There’s nothing really exceptional about 27 Dresses, which turns ten this week. The movie itself is somewhere between Bride Wars and Something Borrowed: If it’s on USA Network and my roommate and I have a bottle of wine open, sure, I won’t change the channel immediately. Jane (Katherine Heigl) is the perpetual bridesmaid that New York Journal writer Kevin (James Marsden) is secretly profiling. His cover is that he’s writing a regular column on the wedding of Jane’s bratty sister to Jane’s boss, whom she just happens to be secretly in love with. But 27 Dresses does have something none of those other romantic comedies have to offer: the “Bennie and the Jets” scene.
There should be a word for what happens when a perfect song is paired with a perfect romantic-comedy scene: “I Say a Little Prayer” in My Best Friend’s Wedding, “Lovefool” in Romeo + Juliet, “Rollin’ With My Homies” in Clueless, and “Bennie and the Jets” in 27 Dresses. (Merriam-Webster, get on this.) You know how these sorts of scenes usually go, but they’re still a delight to watch: Girl and boy share an adorable meet-cute. They’re diametrically opposed in the same way every time — she’s uptight and driven, he’s relaxed and one pair of dirty New Balances away from looking the part of an over-30 fuckup — so they bicker furiously. But then, when they’re at the right party, or they’ve had just enough to drink, their hearts soften, the perfect song plays, and voilà! They get a glimpse at their own potential happiness.
In the 27 Dresses version of this scene, the usual mid-aughts hijinks ensue: Judy Greer is playing the underrated best friend. Our female lead doesn’t know how to use fancy phones. She frowns as she overhears her sister lie to the man of their dreams. And then it happens: A thunderstorm traps Jane and Kevin in a dive bar in the middle of nowhere. Kevin decides to order a drink. And then … “Bennie and the Jets” plays.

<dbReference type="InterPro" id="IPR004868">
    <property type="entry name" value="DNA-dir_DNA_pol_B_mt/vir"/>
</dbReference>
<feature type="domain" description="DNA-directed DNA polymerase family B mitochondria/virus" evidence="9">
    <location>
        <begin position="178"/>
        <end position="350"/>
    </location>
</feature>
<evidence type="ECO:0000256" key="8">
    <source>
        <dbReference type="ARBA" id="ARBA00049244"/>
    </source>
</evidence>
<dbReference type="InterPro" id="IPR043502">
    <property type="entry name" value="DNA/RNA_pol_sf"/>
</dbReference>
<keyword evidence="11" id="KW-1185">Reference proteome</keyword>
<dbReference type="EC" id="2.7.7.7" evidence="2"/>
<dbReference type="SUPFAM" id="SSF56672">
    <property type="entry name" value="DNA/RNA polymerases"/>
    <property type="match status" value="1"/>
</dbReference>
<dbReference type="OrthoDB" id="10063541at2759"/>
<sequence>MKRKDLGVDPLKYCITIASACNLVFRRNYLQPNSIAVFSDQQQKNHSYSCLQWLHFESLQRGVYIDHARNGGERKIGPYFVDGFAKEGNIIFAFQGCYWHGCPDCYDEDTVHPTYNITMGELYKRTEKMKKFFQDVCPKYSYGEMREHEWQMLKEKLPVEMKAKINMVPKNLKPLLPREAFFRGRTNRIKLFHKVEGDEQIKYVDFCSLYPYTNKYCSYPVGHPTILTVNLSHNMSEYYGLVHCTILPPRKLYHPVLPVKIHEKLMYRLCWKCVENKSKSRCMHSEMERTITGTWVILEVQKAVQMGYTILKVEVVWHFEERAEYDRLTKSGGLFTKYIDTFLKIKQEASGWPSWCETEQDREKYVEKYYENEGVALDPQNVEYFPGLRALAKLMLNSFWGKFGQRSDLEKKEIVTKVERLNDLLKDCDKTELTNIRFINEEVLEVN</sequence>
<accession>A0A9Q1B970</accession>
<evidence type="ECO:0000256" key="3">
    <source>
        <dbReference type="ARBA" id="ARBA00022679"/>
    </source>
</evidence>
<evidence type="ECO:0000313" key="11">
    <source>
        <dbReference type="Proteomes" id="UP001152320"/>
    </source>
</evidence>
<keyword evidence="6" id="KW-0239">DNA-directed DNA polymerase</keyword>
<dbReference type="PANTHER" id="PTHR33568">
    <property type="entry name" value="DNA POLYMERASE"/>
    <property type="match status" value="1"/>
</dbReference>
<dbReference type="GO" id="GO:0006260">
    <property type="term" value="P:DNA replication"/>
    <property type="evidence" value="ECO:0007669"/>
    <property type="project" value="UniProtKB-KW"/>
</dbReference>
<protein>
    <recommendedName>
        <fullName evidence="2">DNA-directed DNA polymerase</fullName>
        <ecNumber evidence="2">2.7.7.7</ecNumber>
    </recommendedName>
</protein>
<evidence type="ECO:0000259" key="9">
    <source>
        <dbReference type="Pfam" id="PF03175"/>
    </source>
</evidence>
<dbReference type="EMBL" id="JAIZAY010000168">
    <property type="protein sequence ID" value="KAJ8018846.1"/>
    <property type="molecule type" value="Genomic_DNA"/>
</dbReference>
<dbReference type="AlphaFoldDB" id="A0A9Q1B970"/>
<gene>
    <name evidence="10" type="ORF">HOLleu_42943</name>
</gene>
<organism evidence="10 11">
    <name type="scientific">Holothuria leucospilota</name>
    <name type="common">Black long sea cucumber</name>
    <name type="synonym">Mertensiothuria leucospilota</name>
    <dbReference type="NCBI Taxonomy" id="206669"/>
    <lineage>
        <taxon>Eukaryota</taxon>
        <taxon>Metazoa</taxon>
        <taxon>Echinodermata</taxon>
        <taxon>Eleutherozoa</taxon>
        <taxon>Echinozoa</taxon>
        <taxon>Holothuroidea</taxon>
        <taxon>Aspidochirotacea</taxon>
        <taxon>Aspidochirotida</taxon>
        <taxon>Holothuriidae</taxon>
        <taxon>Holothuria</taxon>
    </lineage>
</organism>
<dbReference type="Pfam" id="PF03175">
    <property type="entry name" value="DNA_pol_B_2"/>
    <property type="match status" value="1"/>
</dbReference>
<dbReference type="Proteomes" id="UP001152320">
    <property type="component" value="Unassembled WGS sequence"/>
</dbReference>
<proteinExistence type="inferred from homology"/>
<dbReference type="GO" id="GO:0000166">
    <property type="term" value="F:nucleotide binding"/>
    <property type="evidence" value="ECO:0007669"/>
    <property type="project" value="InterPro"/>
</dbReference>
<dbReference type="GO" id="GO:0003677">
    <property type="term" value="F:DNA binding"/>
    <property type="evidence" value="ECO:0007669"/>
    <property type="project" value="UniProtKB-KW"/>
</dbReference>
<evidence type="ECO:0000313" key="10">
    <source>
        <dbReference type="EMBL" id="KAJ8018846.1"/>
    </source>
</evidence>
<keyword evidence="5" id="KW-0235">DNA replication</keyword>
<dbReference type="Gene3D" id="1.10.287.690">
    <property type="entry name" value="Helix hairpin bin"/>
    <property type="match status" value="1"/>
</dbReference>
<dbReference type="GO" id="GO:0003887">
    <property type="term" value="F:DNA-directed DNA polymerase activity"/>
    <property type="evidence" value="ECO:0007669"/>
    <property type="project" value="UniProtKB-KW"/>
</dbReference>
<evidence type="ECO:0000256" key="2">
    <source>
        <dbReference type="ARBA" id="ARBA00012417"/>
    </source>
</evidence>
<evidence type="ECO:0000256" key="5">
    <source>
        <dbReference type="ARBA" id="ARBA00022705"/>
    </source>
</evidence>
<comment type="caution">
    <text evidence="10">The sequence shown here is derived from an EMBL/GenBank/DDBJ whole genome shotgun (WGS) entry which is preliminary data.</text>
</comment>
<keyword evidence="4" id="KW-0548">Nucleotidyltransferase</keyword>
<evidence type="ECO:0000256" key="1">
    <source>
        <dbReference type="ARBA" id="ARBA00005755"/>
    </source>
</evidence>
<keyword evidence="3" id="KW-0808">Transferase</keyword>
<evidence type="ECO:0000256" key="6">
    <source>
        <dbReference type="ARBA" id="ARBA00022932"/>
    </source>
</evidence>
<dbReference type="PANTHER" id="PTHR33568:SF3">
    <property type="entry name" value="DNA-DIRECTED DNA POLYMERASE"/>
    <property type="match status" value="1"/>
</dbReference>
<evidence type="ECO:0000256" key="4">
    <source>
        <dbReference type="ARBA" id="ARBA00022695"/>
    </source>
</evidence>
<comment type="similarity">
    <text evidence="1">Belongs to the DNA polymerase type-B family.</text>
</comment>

There are so many important elements at play here, all of which happen to work perfectly: First, “Bennie and the Jets” is a song that you recognize immediately, as soon as “Bennie and the Jets” begins. It’s not like a Justin Timberlake song, where you have to give it a couple seconds to make sure you’re not confusing it with that other Justin Timberlake song, or an Aretha Franklin song, which requires precise levels of drunken shameless for one to even attempt to pull off her notes. “Bennie and the Jets” unfurls so sexily and specifically; this gives our fair leads time to remark on the perfectness of the moment. Once Elton John’s nonsense lyrics start, they’re given free reign to interpret them with feeling. It’s the perfect “drunken rom-com scene” song, because it’s okay to sing the wrong words to this song; who even knows what the right words are?
Cut to: Kevin and Jane dancing on the bar, really feeling themselves. And as an audience, we’re all feeling ourselves, too. Because haven’t you wanted this to happen to you? Haven’t you begged to be at the right bar with the right crowd at the right time, when a song as easily lovable as “Bennie and the Jets” plays, so you can tower above them, sliding around gracefully on the slippery bar, a diva for the night?
“Bennie and the Jets” belongs to 27 Dresses like “Kiss Me” belongs to She’s All That, or the way the “I’m just a girl” scene belongs to Notting Hill. It’s just as memorable, even if its movie isn’t as good. Even now, ten years out from the day this perfect moment in cinema history came down from on high, the meticulousness of the moment is burned in my memory. It would work even outside of the context of the film itself: Here are two lovers stranded in a shitty bar with cheap drinks; “Bennie and the Jets” plays, and they react as any other living beings would. Hey kids, shake it loose a lemon — something something something — gonna make a feather! Bliss.